Feeling for the Future
What might the nature writing of the future sound like? How will it register changed and changing relationships between humans, land, climate, and animal life?
Drawing together literary criticism, creative writing and environmental science, this project seeks to engage readers with tangible, possible futures as a way of provoking discussion and debate.
If we are to meet the challenges of this critical decade for climate change, we need to begin to face some of the realities of transformational adaptation. But the complexity of future scenarios and the sheer scale of the data can produce paralysing feelings of inadequacy and incomprehension.
Preparing for painful and disorientating change and breaking with present structures of behaviour will be both a feat of radical imagination and ambitious implementation for everyone, individually and collectively. This project works with that radical imagination to produce engaging entry points to future worlds.
Nature writing is a literary form that has always registered something of our changing relationship with the natural world, drawing together scientific understanding with personal experience. Some have found it to be an overly conservative and retrospective form, but there is a little-understood history of nature writing that seeks to experiment and innovate in ways that bring contemporary change into view for its readers. The project suggests such experimentation and innovation might offer a through line to future visions in a way that builds on the form’s intimate and embodied narratives grounded in place.
Using – and at times subverting – the historic forms and conventions of nature writing in a speculative mode can help to connect past, present and future, giving rise to powerful feelings about change.
In addition to its book-length creative work, the project is commissioning a range of international authors to explore experimental forms and possible futures, running creative writing workshops across the country, and working with BirdLife International to explore ways of creatively capturing some of the ‘cultures of nature’ in scientifically important areas on the frontline of climate change.
The project sees a residency for PI Dr Jos Smith with BirdLife International at the Cambridge Conservation Initiative. BirdLife International hosts the Key Biodiversity Areas (KBA) Secretariat, tasked with identifying, monitoring and conserving a network of these crucial sites worldwide. As yet, there is little research on the cultural heritage of KBAs, meaning the writing about them and the data being gathered are predominantly western in nomenclature and often coldly managerial in terminology. The residency will support a period of collaborative research that will explore experimental practices of nature writing and its celebration of ‘cultures of nature’ to advocate for change in the language of these KBAs.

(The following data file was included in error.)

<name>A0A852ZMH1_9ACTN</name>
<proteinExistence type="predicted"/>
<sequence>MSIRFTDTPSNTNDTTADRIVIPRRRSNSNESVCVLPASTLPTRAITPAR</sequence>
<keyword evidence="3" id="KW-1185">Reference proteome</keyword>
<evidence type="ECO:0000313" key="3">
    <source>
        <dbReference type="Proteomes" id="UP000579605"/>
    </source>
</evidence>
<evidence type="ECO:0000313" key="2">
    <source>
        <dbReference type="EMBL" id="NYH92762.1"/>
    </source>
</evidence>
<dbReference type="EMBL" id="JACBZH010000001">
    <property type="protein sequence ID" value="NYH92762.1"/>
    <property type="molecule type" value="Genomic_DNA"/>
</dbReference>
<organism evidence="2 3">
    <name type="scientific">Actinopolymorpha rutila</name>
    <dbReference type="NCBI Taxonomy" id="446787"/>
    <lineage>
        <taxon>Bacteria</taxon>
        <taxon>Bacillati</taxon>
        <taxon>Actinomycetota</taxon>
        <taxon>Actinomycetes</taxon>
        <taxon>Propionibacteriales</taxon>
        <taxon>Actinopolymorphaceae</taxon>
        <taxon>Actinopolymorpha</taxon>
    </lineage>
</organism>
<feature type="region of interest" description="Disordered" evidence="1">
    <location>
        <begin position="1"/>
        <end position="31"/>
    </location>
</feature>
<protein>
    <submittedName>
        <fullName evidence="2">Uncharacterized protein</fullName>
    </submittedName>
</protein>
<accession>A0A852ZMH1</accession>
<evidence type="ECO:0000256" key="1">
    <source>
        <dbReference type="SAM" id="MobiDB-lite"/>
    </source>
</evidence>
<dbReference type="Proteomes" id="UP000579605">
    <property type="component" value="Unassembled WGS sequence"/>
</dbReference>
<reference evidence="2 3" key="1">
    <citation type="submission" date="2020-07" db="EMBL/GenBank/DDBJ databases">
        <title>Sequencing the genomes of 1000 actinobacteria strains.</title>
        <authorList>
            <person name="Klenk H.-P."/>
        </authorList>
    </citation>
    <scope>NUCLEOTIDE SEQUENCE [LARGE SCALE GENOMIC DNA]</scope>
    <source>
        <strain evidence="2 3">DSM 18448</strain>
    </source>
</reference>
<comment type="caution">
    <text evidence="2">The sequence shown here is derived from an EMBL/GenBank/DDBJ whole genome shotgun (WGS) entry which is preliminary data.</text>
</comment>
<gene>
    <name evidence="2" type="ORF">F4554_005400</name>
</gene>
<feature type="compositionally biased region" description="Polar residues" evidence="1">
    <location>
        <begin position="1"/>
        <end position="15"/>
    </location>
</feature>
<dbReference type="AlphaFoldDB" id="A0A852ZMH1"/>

‘The choices we make today are producing the futures that we will come to inhabit. We need stories that help us to see those futures so that we can truly feel the power of those choices.’
- Jos Smith
Dr Jos Smith
Jos Smith is an associate professor of contemporary literature at UEA with an interest in the relationship between literature and the environmental movement. He has written on literature and environmental politics, literary and cultural geographies, especially coastal geographies, the New Nature Writing, and he is completing a cultural history of the arts and environmental charity Common Ground. He has also published poetry, place-based creative non-fiction and was the founding editor of The Clearing, an online journal for contemporary nature writing.
Examples of Jos Smith’s work:
- The New Nature Writing: Rethinking the Literature of Place (2017) London: Bloomsbury
Single authored monograph exploring the cultural significance of the UK publishing phenomenon the New Nature Writing in a contemporary context of climate change and Anthropocene studies.
- ‘Vibrant localism: the Lure of Common Ground’. Critical Quarterly. 60:2 (July 2018): pp.86-102.
This paper explores the history of the arts and environmental charity Common Ground, especially their decision in the late 1970s to break away from Friends of the Earth (their directors were among the founding members in the UK) and set out to deliberately collaborate with the arts. They did this as a way of engaging the public with conservation and environmentalism in new ways that have been hugely influential on both the arts and grassroots conservation and heritage.
- Coastal Works: Cultures of the Atlantic Edge (2017) Oxford: OUP
Co-edited volume of essays exploring the literature and cultural geography of the western coasts of the UK through the lens of the blue humanities and in the political context of British devolution.
- Devine-Wright, P., Smith, J. & Batel, S., (2019), ‘“Positive parochialism”, local belonging and ecological concerns: Revisiting Common Ground's Parish Maps project’. Transactions of the Institute of British Geographers (44: 2): pp.407-421.
This is a paper that challenges some sceptical accounts of local belonging and ‘parochial thinking’ by looking at the kinds of activity prompted by a grassroots heritage initiative developed by the arts and environmental charity ‘Common Ground’. The paper delves into the Common Ground archives and draws a number of oral history interviews to build an argument for an open and progressive form of ‘positive parochialism’. It closes by drawing attention to the unresolved challenge of finding ways to realise the value of affect and creative environmental engagement in wider policy and land-use planning.